PwC called in for Godfreys and Melbourne Rebels administrations

30 January 2024 3 min. read

Facing separate but challenging market forces, rugby union club the Melbourne Rebels and vacuum cleaning retailer Godreys have both entered voluntary administration, with PwC called in on both.

The restructuring arm of professional services firm PwC has been engaged on two fresh headline-making administrations, that of Super Rugby club the Melbourne Rebels and the collapse of vacuum retailer Godfreys.

With its season opener less than a month away, the Rebels are reported to be more than $10 million in debt, while more than 50 Godfreys stores are likely to be shuttered over the next fortnight as PwC assesses its options.

PwC called in for Godfreys and Melbourne Rebels administrations

“Lower customer demand amid cost-of-living pressures, higher operating costs, and increased competition have all taken a toll on profitability, with some stores more impacted than others,” stated Craig Crosbie, appointed to oversee the administration alongside fellow PwC partners Robert Ditrich and Daniel Walley. “Our aim is to move quickly to restructure Godfreys to preserve as much of the business and as many jobs as possible.”

Already, some 200 jobs are likely to be lost in the immediate short-term amid the closures, which cover roughly a third of the company’s outlets and staff, with commentators pessimistic over the 93-year-old vacuum retailer’s potential to bounce back in the digital era. Online retailers have been eroding market share at a time when Godfreys is already under pressure from large discount electronics and appliance chains such as JB Hi-Fi and The Good Guys.

It’s perhaps telling that many reports on the collapse have referred to Godfrey’s iconic low-budget adverts from the 80s, while, following two decades of changing ownership, the company was taken over again in 2018 by co-founder John Johnston on the eve of his 100th and last birthday. Valued at $13 million at the time, down from around $300 million at its peak, the Johnston family are reported to have been funding growing losses in the years since.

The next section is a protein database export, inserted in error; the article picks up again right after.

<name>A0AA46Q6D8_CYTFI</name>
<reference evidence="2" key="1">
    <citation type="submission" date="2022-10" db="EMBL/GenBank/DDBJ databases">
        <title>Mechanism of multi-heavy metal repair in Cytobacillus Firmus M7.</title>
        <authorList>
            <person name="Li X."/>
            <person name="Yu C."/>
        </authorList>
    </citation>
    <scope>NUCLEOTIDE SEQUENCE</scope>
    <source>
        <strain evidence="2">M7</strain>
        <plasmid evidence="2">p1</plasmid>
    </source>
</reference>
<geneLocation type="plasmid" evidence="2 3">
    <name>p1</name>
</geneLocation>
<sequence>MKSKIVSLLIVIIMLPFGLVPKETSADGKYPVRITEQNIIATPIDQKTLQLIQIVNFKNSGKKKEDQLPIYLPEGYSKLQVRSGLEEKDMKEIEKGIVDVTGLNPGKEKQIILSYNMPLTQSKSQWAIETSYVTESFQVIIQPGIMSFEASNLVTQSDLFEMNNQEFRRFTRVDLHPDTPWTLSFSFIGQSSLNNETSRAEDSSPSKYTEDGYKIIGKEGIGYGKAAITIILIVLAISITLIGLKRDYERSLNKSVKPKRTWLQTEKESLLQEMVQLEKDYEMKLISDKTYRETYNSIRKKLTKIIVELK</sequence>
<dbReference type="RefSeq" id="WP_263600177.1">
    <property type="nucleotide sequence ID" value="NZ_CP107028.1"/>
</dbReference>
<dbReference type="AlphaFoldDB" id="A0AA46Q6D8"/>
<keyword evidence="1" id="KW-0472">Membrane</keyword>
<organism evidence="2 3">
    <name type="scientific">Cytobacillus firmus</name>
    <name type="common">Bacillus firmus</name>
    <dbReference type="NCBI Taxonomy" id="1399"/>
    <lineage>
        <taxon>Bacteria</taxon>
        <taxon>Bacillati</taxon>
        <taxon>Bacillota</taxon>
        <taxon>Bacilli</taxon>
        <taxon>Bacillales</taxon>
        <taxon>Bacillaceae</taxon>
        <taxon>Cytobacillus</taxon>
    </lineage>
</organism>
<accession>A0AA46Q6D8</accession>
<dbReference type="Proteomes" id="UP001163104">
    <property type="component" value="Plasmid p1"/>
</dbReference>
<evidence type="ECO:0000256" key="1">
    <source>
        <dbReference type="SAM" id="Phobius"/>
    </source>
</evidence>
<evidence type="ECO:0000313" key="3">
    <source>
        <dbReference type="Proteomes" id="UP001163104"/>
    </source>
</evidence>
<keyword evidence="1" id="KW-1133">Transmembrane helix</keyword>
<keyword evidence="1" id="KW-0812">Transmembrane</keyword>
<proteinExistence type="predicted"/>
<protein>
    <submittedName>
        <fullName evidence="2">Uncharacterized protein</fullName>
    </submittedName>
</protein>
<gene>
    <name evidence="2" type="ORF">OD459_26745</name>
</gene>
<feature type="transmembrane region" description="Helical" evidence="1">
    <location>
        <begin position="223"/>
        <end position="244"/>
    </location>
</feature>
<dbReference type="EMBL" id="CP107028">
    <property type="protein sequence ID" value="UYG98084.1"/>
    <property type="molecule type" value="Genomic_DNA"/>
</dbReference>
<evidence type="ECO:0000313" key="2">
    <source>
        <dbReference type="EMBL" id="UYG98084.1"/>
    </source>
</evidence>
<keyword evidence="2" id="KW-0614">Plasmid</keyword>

Meanwhile, PwC has been likewise engaged on the Rebels administration, with doubts also being raised about the viability of the sport in Melbourne. Of particular concern, the rugby union club has unpaid bills with the tax office, along with outstanding stadium fees. In addition to the appointment of PwC – led by partners Martin Ford and Stephen Longley – Rugby Australia is said to have called in Deloitte NSW restructuring leader Jason Tracy as its own advisor.

“Rugby Australia is committed to ensuring the Melbourne Rebels play in the 2024 Super Rugby competitions, and we will support their preparation for the new season,” chief executive and former test player Phil Waugh said in a statement. “As custodians of the game, we are determined to ensure that RA is making responsible decisions for a sustainable and successful future, and we will work with the Rebels and the relevant stakeholders to that end.”

Those stakeholders are awaiting PwC to conduct its report, but it’s difficult to see a long-term path ahead for the club in Aussie Rules-mad Victoria when franchises in NSW and Canberra are also said to be struggling – bar the state government coming to the table with another bailout and RA continuing to pour in tens of millions of dollars to keep its fledgling local footprint alive.

The governing body has so far avoided questions on the Rebels’ future beyond this season.